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Gendered Practices in Language cover

Gendered Practices in Language

edited by Sarah Benor, Mary Rose, Devyani Sharma, Julie Sweetland, and Qing Zhang

This volume explores new themes in current research on language and gender. These include teasing out the boundaries between ideology and practice in language use, a focus on performativity, and analysis of how individuals use language to index socially important meanings in constructing their identity. The collection of articles is organized into five sections, each dealing with an aspect of gendered practices in language.

Gendered norms of behavior and belief are maintained in part through policing language use. The papers in this section examine linguistic practices in school-aged peer groups, preschool classrooms, and in new technology development to show how they maintain and reinforce norms about how girls or boys, men or women should act and speak.

The articles on gender bias illustrate ways in which institutions and implicit norms serve to distort or erase the perspectives and accomplishments of women. An example is Ryan's frame analysis of sexual assault judgments in Ireland, which provides clear, concrete linguistic evidence that existing discourses of gender constrain and construct interpretations of events in which sex is salient.

A key part of the practice of norm reinforcement is linguistic ideology—how beliefs about language lead to the linking of a social group, category, or status with particular linguistic features or styles. In the section on ideology, analyses of Basque pedagogical practices, Japanese politeness norms, and Kenyan divination rituals, among others, bring to light the common processes of essentializing and naturalizing the link between gender and language use.

Finally, two sets of cutting-edge work address the two related issues of individual agency and heterogeneity in actual practice. These sections question categorial normativity in terms of both theory and practice. They reveal how individuals make use of linguistic resources with independent social meanings, which are in turn gendered. In the section on agency and resistance, Sidnell's study of adolescent Guyanese males' use of habitual 'doz' links the variable to the construction of an independent, worldly identity, a stance that is more available to boys than to girls. Tetrault's analysis of “tom-boy talk” among Arabic-speaking adolescent girls in France shows how their use of competitive bragging, slang, and ritualized insults contributes to a strategic presentation of masculinity that helps secure their social position in the context of a low-income housing project.

Such practices of resistance lead to heterogeneity within gender groups. The reality of heterogeneity in gendered language practice is evident in work such as Miyazaki's study of shifting pronoun use among Japanese schoolgirls, as well as in Bucholtz's study of new, hybrid forms of cyberfeminism, which attempt to reconcile geek identities with feminist stances. In sum, the volume as a whole draws together a wealth of perspectives on the intersection of language and gender, drawing out salient processes and practices ranging from institutional power to individual performance.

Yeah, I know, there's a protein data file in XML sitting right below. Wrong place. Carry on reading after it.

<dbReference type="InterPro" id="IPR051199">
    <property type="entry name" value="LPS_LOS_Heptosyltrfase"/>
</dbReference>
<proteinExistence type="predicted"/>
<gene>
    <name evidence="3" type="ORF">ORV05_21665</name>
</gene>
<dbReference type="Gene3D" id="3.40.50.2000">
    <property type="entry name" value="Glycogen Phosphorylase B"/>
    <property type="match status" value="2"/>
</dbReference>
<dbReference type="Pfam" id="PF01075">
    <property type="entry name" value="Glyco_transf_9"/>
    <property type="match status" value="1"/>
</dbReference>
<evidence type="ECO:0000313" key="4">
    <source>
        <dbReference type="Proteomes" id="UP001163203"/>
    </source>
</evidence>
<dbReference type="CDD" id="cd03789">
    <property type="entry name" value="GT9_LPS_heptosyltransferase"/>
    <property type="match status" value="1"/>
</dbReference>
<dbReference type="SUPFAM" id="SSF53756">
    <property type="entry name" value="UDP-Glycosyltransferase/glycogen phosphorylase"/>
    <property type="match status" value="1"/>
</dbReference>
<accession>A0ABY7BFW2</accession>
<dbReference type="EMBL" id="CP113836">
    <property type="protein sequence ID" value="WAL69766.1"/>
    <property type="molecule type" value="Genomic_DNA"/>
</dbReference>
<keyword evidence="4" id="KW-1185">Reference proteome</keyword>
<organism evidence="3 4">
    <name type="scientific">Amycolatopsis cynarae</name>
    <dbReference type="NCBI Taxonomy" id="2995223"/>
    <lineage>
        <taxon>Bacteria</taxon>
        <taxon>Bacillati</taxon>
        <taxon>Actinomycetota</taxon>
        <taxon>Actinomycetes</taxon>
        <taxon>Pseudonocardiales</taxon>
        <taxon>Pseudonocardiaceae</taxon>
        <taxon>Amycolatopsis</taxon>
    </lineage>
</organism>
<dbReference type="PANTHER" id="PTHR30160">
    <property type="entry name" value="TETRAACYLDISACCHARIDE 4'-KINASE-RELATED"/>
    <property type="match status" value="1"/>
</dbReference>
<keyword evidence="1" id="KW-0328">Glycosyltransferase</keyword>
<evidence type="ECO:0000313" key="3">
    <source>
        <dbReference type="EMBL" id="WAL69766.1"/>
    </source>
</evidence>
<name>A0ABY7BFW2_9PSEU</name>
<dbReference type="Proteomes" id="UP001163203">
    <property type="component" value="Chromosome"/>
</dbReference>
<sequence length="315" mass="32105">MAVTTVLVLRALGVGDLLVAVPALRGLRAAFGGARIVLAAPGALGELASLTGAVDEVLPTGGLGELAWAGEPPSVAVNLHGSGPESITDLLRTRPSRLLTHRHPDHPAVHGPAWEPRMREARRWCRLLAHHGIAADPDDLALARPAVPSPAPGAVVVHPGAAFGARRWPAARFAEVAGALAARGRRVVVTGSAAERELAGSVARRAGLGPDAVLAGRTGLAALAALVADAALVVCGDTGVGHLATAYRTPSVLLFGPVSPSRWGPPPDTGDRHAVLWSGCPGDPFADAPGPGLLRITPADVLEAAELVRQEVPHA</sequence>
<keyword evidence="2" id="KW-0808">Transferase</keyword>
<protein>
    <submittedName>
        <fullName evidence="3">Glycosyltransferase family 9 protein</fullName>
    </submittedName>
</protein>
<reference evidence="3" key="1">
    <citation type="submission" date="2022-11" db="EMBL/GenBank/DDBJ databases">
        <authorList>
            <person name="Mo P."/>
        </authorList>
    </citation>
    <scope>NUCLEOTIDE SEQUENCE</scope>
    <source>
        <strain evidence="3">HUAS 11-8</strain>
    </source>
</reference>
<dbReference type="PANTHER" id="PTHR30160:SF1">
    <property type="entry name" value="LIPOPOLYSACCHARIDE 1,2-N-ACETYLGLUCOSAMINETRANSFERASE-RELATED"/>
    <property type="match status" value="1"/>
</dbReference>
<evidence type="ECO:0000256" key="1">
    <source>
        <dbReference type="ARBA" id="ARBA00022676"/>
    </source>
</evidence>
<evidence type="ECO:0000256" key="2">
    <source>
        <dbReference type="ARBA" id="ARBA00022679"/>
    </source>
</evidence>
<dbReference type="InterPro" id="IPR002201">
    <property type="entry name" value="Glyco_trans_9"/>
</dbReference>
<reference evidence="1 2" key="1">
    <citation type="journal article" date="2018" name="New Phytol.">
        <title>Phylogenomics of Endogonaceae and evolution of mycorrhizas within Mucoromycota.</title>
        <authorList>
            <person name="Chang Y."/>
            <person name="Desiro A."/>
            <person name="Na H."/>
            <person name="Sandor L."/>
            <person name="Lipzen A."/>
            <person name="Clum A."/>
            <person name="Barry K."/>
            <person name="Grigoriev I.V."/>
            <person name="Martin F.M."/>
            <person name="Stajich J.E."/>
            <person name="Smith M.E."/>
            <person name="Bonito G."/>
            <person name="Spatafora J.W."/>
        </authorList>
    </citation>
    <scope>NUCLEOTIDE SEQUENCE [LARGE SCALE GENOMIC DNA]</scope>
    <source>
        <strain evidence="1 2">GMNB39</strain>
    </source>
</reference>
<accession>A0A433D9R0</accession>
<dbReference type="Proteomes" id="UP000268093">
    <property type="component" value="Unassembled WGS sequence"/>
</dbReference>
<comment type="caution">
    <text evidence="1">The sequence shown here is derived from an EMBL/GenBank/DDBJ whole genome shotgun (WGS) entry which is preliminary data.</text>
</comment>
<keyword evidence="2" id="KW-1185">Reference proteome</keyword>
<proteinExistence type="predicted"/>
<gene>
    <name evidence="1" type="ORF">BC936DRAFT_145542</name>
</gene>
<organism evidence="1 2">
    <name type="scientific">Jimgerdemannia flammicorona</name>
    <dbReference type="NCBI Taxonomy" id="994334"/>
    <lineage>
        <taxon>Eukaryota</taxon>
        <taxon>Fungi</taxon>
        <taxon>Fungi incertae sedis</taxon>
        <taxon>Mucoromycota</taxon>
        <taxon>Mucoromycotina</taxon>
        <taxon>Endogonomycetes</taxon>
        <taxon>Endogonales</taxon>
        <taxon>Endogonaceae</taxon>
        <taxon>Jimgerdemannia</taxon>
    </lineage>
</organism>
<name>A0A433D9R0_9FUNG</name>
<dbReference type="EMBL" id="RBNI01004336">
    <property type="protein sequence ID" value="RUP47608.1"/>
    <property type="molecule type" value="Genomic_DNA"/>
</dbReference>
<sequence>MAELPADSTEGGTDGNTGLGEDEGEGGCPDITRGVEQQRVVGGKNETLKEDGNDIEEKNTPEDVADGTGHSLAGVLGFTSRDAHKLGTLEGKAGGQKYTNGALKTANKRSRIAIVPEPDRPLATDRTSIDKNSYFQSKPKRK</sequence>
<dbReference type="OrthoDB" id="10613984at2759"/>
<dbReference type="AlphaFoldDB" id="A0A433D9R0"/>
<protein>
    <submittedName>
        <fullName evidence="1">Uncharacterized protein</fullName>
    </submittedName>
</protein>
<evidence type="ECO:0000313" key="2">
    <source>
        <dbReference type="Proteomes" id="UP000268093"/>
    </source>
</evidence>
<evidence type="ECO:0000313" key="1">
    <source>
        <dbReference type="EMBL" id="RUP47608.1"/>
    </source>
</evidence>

Sarah Benor, Mary Rose, Devyani Sharma, and Julie Sweetland were Ph.D. Candidates in Linguistics at Stanford University at the time of this publication. Qing Zhang is Assistant Professor Linguistics at University of Texas at Austin.


  • Contributors
  • Preface and Acknowledgments
  • 1 Introduction
    Mary Rose and Devyani Sharma
  • Part I: Policing Borders
  • 2 Learning to Play School: The Role of Topic in Gendered Discourse Roles among Preschoolers
    Barbara Lemaster and Mary M. Hernandez-Katapodis
  • 3 Armed Robbers, Assholes and Agency: Linguistic Ideologies, Gender and Police Officers
    Bonnie McElhinny
  • 4 “My Sweater is a Decathlon!…So huh, shut up!” Verbal Crossing and Gender Borderwork in a French Cité
    Chantal Tetreault
  • 5 Scripting Sylvie: Language, Gender, and Humanness in Public Discourse about Software Agents
    Sean Zdenek
  • Part II: Erasure
  • 6 Women's Writing in Sociolinguistics and Linguistic Anthropology, 1965-1995
    Bonnie McElhinny, Marijke Hols, Jeff Holtzkener, Susanne Unger and Claire Hicks
  • 7 What's in a Sexual Assault Judgement? A Frame Analysis
    Lisa Ryan
  • 8 Fred and Wilma: A Phonological Conspiracy
    Saundra Wright and Jennifer Hay
  • 9 Empiricism and Emotion: Representing and Interpreting Women's Pitch Ranges
    Ikuko Yuasa
  • Part III: Ideology
  • 10 Gendered Pedagogies: ‘Authentic’ Basqueness as a Male Domain
    Begoña Echeverria
  • 11 The Discursive Construction of Gender and Morality in Argumentation
    Lia Litosseliti
  • 12 Cracking Codes and Speaking in Tongues: Language, Gender and Power in Two Kenyan Divination Rituals
    Janet McIntosh
  • 13 Ideology and Social Meanings: Rethinking the Relationship between Language, Politeness and Gender
    Shigeko Okamoto
  • Part IV: Heterogeneity and Resistance
  • 14 Geek Feminism
    Mary Bucholtz
  • 15 What Difference does Difference Make?: Negotiating Gender and Generation in Irish Sign Language
    Barbara Lemaster
  • 16 Gender Identity and the Presentation of Self in Japanese
    Yoshiko Matsumoto
  • 17 Relational shift: Japanese girls' nontraditional first person pronouns
    Ayumi Miyazaki
  • 18 ‘Badboy/badman’: Gender, language variation and social categories in an Indo-Guyanese Village
    Jack Sidnell
  • 19 Strategic constructivism: the discursive body as a site for identity display in women's self-defense courses
    Keli Yerian
  • Index


ISBN (Paperback): 1575863189 (9781575863184)
ISBN (Cloth): 1575863170 (9781575863177)

Subject: Language and languages--Sex differences; Sociolinguistics

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